Till reality do us part!
By James Lutaaya Esq.:
Never has a sentence been said with uncertainty than, 'Till death do us part.' This oath of many a marriage is breached by an average 40% in the world through divorces.
The brave, selfless, genuinely happy (and lucky to find a similar spirited soul mate) and realistic ones about marriage, last the distance; the rest, the stories are endless. This institution is a social engineering journey bequeathed with several phases.
Courtship usually involves model spouse mannerisms with one behaving like they have read the manual on how to be God's gift to their 'other half.' All the 'nasty' habits are temporarily put on hold. This is the phase in which couples compromise most in their relationship.
Everyone seems to get what they want from the other. The marriage proposal is equally eccentric; with the man getting the biggest sweat in his life, either because of fear of the uncertainty of eternal commitment or excitement of manning up and making an honest woman of his loved one.
The woman on the other hand is genuinely happy at the commitment shown by the man and the security marriage gives.
Stag and hen nights become legitimised permission from each of the would-be spouses to the other to go out and enjoy themselves, worry free. These liberties are lost on marriage. The climax to all this comes at the marriage ceremony.
To most people, this is a time in their lives where no matter what their position in society, they are the cynosure of the ceremony. The best man is like a hired spokesman whose speech can never be taken in court as a sworn testimony.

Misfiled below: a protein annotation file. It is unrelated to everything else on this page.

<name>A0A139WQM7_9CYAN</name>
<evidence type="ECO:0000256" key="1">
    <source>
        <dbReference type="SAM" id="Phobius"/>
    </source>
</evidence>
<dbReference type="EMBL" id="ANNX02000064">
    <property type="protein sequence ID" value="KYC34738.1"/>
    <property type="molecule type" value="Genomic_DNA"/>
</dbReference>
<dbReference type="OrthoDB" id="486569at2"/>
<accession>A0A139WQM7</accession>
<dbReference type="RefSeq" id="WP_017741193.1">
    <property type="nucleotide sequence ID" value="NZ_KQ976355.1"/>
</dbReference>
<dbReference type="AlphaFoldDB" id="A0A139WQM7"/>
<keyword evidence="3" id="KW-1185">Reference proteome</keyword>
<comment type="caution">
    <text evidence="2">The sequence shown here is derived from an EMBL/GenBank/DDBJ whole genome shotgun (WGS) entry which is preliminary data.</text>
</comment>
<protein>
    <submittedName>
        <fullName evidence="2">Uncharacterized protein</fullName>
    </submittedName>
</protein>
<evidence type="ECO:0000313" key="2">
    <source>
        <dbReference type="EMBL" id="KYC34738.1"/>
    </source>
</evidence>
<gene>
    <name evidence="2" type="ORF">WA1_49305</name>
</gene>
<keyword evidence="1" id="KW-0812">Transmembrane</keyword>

But again, this is supposed to be a celebration of 'love' and if there are any shortcomings with either of the spouses, it is believed love can conquer them later, a travesty that a few overcome. Reality however, sets in when all the fussing is over and it is time for husband and wife to 'live happily ever after.'
As the honeymoon comes to an end and every witness has moved on with their lives, the bubble of the simplicity of marriage sets in. It is the time when why they got into marriage is deeply reflected on and an assessment of whether it has been worth it comes to the fore.
Among the issues that crop up include, material gains, unplanned pregnancies, convenience, attaining a spouse's citizenship, social and religious expectations. The trouble is most of these are not a strong foundation on which to maintain a lifetime relationship. Even genuine love for each other at times falls short.
Marriage will at times make people feel shackled. When children arrive or property is registered in each other's names, among other things, these become vehicles of bondage that you cannot easily extricate yourself from.
You find you've fallen out of love and literally co-habiting and living each day as it comes, just sharing your financial and social responsibilities. Coming out of that situation is not easy as divorce comes with implications.
For instance, one may look at it as conceding to all the people that helped in your marriage that you have failed them. You may look at the repercussions of full/shared custody of the children and who keeps what. With time, familiarity breeds contempt.
Africans can, however, take heart in the fact that the marriage institution is still held in high regard here.
But after all is said and done, marriage is an institution that should be a worthy venture. It should not be entered into, however, for any other reason but genuine love for one another and a belief that you both want to spend the rest of your lives together and are willing to compromise in times of difficulty.
As Chris Rock the comedian asserted, love also has a sadistic reward about it in most cases and we often end up settling for second best because our first loves seem to have slipped through our fingers. Whether that is good enough to last a lifetime depends on one's optimism or pessimism.